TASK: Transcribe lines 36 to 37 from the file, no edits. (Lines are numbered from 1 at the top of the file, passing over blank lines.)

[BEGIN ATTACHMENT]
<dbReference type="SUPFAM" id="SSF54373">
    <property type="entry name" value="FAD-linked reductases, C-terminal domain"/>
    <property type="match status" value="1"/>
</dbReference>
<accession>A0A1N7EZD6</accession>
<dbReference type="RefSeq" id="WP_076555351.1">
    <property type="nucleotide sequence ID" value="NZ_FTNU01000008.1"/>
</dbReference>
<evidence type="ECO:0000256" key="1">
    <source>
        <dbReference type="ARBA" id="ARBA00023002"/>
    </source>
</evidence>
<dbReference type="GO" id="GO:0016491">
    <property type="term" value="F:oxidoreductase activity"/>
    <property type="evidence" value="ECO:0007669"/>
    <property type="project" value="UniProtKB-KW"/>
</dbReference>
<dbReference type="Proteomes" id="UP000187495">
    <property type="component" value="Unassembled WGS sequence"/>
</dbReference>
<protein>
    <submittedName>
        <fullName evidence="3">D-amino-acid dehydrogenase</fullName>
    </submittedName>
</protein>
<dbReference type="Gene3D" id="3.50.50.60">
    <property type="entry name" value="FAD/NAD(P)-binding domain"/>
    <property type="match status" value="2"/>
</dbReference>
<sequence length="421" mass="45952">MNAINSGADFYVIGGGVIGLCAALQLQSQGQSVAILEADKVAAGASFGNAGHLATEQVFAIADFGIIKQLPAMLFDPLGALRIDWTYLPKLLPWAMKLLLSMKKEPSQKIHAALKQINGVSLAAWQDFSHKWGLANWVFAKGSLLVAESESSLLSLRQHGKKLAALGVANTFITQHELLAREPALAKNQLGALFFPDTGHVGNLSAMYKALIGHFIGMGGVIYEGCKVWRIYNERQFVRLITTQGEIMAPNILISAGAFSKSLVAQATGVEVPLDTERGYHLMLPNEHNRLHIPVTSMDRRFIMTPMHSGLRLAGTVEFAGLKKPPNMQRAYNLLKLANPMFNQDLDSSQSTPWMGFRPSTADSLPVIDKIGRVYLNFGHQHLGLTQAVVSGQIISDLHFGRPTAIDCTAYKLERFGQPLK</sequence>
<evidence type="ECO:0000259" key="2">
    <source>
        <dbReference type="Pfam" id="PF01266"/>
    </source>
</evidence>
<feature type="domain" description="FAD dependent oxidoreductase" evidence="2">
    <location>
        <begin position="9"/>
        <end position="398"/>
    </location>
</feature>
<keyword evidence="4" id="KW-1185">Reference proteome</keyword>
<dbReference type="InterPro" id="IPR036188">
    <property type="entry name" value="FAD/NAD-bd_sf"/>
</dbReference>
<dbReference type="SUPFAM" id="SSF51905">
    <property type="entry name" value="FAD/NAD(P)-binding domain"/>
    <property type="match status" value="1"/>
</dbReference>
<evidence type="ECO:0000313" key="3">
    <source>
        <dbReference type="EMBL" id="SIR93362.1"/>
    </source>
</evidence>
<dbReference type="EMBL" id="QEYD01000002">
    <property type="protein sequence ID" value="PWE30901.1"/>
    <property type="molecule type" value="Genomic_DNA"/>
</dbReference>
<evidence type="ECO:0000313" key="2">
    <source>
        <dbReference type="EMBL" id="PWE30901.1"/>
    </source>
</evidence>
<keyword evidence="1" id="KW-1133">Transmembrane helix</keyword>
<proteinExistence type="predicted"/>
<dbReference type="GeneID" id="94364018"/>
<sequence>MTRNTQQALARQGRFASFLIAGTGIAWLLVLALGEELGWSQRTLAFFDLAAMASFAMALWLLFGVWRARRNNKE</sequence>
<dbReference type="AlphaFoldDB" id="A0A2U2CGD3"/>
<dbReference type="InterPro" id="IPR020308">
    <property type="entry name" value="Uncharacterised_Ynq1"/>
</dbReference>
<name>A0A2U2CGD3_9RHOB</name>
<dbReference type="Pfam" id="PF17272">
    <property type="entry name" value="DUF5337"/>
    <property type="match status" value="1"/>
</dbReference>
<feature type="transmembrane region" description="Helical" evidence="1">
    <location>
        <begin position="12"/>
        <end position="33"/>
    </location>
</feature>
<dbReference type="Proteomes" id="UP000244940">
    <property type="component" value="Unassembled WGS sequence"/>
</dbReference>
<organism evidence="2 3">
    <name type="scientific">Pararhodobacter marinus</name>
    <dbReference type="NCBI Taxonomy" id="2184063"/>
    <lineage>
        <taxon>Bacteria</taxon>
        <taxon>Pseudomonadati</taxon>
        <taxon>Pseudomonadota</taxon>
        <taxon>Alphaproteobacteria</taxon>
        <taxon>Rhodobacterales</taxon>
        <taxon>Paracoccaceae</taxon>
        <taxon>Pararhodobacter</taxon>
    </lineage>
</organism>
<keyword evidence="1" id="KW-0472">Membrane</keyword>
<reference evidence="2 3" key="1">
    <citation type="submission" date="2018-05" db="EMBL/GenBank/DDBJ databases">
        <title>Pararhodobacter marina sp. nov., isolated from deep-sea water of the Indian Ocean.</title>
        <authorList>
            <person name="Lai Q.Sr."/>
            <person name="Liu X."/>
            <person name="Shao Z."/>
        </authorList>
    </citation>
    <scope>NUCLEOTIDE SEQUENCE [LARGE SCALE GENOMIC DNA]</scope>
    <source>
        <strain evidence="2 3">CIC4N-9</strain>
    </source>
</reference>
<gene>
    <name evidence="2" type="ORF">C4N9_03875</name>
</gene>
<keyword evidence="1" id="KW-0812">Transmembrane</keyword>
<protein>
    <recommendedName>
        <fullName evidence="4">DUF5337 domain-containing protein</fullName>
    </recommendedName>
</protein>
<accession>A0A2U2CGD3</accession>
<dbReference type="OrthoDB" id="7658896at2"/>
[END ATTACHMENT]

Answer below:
</evidence>
<feature type="domain" description="FAD dependent oxidoreductase" evidence="2">